Tag Archives: Buddy Up

Carte Blanche Companions


Joab confronts the grieving King David
Joab confronts the grieving King David

Then Joab went into the house to the king and said, “Today you have humiliated all your men, who have just saved your life and the lives of your sons and daughters and the lives of your wives and concubines. You love those who hate you and hate those who love you. You have made it clear today that the commanders and their men mean nothing to you. I see that you would be pleased if Absalom were alive today and all of us were dead. Now go out and encourage your men. I swear by the Lord that if you don’t go out, not a man will be left with you by nightfall. This will be worse for you than all the calamities that have come on you from your youth till now.” 2 Samuel 19:5-7 (NIV)

One of the most fascinating aspects of my day job is the opportunity I have to work with many different companies and to interact with people at diverse levels of the organization from the front-line to the executive suite. Long ago I realized that the culture of a company is a trickle-down affair that begins with the man or woman at the very top. I remember one client whose CEO ran the company by fear and intimidation. No one would stand up to him, even when he is clearly mistaken or making a wrong move, for fear of losing their proverbial heads in a board meeting (and, perhaps, their jobs). The result was a highly dysfunctional organization which mirrored the CEO. The entire corporate culture was one of intimidation, fear, and c.y.a. which permeated virtually every level of the operation.

One of the things I’ve observed about David as we’ve been reading his story the past few months is the fact that David had a select group of men in his life who could get in his face and call him to account even if they had to be careful about how they did it. In today’s chapter, David’s general and right-hand man Joab confronts David about the grave danger he’s putting himself in by allowing his grief for Absalom overshadow his duty as king. The kingdom was in a precarious political situation and David was close to losing it all. Joab lost no time in getting in David’s face and speaking the truth to him. To his credit, David listened to his long-time trusted general and advisor.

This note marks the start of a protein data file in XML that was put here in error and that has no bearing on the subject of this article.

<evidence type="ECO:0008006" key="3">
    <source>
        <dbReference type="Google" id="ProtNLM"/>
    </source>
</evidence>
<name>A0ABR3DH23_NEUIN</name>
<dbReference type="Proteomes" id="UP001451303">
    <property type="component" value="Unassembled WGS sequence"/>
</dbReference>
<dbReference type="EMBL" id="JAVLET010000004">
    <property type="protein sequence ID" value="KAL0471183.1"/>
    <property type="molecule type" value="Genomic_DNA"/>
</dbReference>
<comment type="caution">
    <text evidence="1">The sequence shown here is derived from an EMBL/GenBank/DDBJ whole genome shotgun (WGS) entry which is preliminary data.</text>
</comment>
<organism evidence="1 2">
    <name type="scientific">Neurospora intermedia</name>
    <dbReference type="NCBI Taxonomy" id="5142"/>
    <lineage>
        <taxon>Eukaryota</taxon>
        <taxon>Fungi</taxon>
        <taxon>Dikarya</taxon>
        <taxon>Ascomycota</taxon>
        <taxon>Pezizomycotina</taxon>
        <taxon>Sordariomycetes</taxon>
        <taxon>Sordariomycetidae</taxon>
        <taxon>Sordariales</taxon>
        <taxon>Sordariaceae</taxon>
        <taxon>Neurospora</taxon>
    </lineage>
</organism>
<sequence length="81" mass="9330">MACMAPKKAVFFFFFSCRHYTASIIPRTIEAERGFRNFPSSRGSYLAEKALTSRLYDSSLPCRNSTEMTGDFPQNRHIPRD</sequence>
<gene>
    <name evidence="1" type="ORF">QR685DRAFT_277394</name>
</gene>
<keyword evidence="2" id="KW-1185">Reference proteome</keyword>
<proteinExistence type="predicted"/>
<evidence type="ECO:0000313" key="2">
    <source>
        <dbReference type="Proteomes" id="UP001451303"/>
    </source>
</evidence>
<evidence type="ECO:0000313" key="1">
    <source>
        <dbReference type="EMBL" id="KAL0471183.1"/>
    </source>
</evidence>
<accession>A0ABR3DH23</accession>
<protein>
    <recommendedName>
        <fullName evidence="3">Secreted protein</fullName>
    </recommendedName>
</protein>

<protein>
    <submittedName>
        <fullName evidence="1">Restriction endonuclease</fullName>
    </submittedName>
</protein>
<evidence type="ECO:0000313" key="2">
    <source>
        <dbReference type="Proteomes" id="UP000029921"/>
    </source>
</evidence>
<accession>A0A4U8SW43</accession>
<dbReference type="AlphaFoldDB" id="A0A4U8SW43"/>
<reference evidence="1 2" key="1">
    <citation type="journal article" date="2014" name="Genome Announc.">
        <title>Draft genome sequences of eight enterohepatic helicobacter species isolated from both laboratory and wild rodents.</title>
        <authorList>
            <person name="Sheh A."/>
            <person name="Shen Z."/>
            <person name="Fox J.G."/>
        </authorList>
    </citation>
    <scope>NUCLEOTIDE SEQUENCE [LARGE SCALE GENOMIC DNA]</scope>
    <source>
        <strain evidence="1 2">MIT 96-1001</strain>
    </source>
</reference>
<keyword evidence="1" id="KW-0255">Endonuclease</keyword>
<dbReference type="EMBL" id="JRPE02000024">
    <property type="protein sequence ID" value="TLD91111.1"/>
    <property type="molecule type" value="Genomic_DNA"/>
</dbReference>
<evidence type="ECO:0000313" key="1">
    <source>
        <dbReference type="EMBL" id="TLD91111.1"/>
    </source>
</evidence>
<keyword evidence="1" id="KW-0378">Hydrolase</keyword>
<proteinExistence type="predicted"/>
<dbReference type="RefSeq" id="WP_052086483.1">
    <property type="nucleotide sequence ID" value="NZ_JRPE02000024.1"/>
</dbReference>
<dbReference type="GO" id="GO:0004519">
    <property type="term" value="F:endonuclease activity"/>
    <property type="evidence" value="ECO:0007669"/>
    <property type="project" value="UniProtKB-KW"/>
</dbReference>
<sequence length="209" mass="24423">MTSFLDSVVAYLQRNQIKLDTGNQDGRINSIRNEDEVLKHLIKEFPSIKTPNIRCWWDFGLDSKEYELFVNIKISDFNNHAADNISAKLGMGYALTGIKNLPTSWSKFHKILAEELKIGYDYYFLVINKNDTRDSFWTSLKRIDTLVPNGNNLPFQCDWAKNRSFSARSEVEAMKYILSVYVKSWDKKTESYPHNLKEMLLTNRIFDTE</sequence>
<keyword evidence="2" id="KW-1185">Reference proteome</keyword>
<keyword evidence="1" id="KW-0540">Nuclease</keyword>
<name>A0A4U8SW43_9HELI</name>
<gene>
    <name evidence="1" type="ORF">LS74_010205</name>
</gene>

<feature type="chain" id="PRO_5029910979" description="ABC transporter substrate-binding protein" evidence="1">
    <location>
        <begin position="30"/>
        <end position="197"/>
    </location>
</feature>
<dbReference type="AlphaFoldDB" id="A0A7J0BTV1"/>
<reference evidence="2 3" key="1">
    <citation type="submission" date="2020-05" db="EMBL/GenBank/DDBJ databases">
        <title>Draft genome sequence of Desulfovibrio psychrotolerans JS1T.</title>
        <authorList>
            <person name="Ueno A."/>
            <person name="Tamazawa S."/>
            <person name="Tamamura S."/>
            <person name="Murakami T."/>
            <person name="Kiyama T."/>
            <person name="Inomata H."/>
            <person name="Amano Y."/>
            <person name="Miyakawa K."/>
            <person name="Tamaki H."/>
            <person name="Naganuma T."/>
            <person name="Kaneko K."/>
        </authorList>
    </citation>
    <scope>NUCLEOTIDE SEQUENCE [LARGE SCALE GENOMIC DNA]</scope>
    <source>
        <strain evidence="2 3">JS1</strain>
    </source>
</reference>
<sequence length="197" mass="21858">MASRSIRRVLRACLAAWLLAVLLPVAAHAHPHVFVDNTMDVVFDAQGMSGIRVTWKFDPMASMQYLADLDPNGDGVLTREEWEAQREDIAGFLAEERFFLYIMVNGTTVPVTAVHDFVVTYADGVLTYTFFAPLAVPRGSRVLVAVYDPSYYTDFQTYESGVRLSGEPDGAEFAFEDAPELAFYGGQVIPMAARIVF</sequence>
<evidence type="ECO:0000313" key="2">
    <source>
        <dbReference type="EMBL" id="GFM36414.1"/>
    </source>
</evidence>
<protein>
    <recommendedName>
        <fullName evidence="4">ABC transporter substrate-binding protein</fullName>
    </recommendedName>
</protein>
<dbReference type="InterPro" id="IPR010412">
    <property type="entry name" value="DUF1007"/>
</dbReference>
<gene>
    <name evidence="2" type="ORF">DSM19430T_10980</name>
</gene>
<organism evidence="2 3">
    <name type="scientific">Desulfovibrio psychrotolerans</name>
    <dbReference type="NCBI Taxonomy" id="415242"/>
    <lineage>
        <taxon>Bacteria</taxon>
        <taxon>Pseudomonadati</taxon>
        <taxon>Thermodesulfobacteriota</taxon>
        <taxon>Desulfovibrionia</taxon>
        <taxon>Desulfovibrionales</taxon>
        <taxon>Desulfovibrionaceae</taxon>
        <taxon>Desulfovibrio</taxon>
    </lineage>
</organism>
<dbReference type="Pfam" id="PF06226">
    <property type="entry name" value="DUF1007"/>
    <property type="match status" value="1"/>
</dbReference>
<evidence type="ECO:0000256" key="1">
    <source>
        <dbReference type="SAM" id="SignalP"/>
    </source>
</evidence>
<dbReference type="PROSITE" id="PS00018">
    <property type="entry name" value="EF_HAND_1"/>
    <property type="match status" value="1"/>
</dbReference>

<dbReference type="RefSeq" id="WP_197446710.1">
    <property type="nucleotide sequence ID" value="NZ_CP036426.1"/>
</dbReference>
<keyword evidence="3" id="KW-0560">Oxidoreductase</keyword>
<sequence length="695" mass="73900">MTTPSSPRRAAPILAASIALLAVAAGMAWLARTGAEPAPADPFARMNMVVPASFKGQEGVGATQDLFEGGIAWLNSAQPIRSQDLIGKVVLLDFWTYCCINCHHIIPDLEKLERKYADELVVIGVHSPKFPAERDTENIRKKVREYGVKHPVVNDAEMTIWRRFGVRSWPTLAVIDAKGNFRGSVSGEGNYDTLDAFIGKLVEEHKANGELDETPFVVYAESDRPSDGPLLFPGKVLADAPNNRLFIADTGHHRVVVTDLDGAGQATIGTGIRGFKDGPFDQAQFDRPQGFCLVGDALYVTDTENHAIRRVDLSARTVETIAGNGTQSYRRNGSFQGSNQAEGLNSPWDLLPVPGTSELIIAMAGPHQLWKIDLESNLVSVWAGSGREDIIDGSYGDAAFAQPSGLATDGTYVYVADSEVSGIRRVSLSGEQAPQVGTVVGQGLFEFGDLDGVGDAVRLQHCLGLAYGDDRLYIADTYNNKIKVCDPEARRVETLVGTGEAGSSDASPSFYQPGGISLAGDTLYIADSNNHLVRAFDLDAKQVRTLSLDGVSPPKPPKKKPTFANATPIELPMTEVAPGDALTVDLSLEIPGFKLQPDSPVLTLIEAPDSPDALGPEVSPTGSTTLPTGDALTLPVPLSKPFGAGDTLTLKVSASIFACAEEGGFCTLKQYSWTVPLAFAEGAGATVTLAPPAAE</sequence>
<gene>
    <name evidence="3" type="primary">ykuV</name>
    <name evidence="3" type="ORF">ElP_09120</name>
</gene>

I have a handful of people in my life, people with whom I have intentionally surrounded myself, who have carte blanche to get in my face whenever necessary. These are people with whom I talk about and share life with on a regular basis. We talk about business, church, family, friendships, finances, and relationships. If they think I’m screwing something up, then they have permission to question me or call me out, and they would expect the same from me.

This journey through life can be a long hike. The first rule any child learns about hiking in the wilderness is “buddy up.” To go it alone is to put yourself in danger. Ironically, our greatest danger often resides within ourselves. Without faithful companions who can catch it and call us out, we may not realize it until it’s too late.

Today, I’m thankful for my faithful companions on this life journey.


Enhanced by Zemanta

Chapter-a-Day Jude 1

“Buddy Up!”
source: Richard Masoner via Flickr

“But you, dear friends, must build each other up in your most holy faith….” Jude 1:20a (NLT)

Any boy scout or girl scout worth their cookies knows that when you go hiking in the wilderness you should never go alone. “Buddy up!” It’s a simple rule that resonates with so much wisdom for so many reasons. Even on a good and safe hike, we need companionship. There’s always opportunities to give one another a lift, challenge one another to push ourselves, and encourage one another to keep moving. If, God forbid, things go wrong we need someone who can help us, provide for us or who can go for help.

“Buddy up!” is as equally important on a spiritual journey. God said it at the very beginning: It’s not good for us to be alone. The whole thrust of Jude’s short and sweet letter is the encouragement to be careful with whom we buddy up. If we’re not careful, we can choose companions who will lead us astray, look out only for themselves, and selfishly abandon us when things get difficult in order to save their own necks. The companions we need are those who will always believe the best in us, always hope the best for us, always trust us to seek the after the right path and who always persevere with us through trials on it.

Today, I’m grateful for my friends and companions on this sojourn. Those who walked the journey with me for a season, as well as those who are companions for life. Choose wisely those with whom you walk life’s road. They influence the journey more than any of us generally realize.